Now the digitization and subsequent speed of business today make that model outdated. Periodic assessments would be hopelessly irrelevant before they even reached the intended recipients, opening your organization up to unforeseen risks.
The Need for Speed and GRC Program Collaboration Across the Three Lines of Defense
Working Through Digital Transformation and IoT
Alignment, communication, and collaboration are essential to coordinating the necessary, timely responses to risk. Data and analytics are more abundant than ever today. The data-driven landscape that businesses operate on today provides an accurate and fast understanding of your risks. But breaking down the natural silos that people gravitate to creates a significant lag in communicating and coordinating data points across their three lines of defense and various business units. Organizations will need to lean heavily on their first line of defense to collect this data in real-time.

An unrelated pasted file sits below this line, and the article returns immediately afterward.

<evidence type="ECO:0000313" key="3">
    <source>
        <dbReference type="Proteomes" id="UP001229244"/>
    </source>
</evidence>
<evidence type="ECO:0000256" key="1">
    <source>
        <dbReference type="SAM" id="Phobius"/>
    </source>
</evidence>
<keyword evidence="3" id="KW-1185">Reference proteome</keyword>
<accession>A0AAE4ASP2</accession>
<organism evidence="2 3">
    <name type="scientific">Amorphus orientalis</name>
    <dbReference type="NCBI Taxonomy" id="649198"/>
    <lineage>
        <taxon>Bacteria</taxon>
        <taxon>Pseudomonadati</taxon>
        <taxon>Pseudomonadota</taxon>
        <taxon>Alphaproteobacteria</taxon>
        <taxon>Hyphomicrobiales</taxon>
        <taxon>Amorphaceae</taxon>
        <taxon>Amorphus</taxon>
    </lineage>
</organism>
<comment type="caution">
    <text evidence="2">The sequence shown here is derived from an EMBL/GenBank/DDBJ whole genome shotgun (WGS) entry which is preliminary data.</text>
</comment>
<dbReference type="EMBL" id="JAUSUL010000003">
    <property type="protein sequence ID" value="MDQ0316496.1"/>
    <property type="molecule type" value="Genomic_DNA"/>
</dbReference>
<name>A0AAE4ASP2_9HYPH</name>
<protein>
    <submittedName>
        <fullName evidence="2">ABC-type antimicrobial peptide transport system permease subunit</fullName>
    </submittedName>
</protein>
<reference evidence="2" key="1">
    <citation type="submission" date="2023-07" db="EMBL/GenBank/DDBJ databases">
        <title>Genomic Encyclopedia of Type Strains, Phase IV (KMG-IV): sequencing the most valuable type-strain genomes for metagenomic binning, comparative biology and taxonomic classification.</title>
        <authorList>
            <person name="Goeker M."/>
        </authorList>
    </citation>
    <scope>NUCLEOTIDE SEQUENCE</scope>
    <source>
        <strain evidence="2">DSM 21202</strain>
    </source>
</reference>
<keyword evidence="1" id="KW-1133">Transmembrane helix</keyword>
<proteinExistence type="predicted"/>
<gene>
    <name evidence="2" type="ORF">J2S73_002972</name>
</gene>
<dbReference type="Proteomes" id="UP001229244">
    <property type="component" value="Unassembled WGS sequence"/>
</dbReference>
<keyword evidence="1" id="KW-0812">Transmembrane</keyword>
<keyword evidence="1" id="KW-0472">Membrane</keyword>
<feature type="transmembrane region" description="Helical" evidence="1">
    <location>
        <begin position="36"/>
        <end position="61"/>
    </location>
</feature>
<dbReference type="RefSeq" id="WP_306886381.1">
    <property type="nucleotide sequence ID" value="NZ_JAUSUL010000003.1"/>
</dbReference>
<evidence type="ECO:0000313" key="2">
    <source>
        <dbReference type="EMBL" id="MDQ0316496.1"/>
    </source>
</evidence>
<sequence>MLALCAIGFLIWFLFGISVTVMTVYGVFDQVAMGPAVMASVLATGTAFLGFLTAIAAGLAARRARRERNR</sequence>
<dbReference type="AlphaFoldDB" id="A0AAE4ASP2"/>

As businesses continue to move faster and faster, transparent, and rapid communication to stakeholders across all three lines of defense is necessary. Otherwise, insights gathered will quickly become yesterday’s news and lose value to the organization. Without these regular updates, your risk management will have a series of gaps to protect your organization.
Because the results could potentially threaten your business’s existence, risk management today isn’t about a once-a-year-review of tactics to make sure you’re staying on the good side of regulators. It’s now about making it a consistent practice to make sure your business survives.
Use Technology to Power GRC Program Collaboration and Manage Your Lines of Defense
Making integrated risk management responsibilities work at your organization means getting all departments involved. You’ll see the benefits. Everyone will understand the centrality of risk management to your business strategy. They’ll also experience how essential it is as they apply it day-to-day.
If you’re not using the three lines of defense today, there’s a significant opportunity to be a change-maker at your organization. No matter what your responsibility as a risk stakeholder, start a conversation about transformation. Get data and analytics on your side to provide correlation, context, and value.
To learn how you can build a strong GRC program within your business to mitigate risk, view our session on Building a GRC Program for Your Business.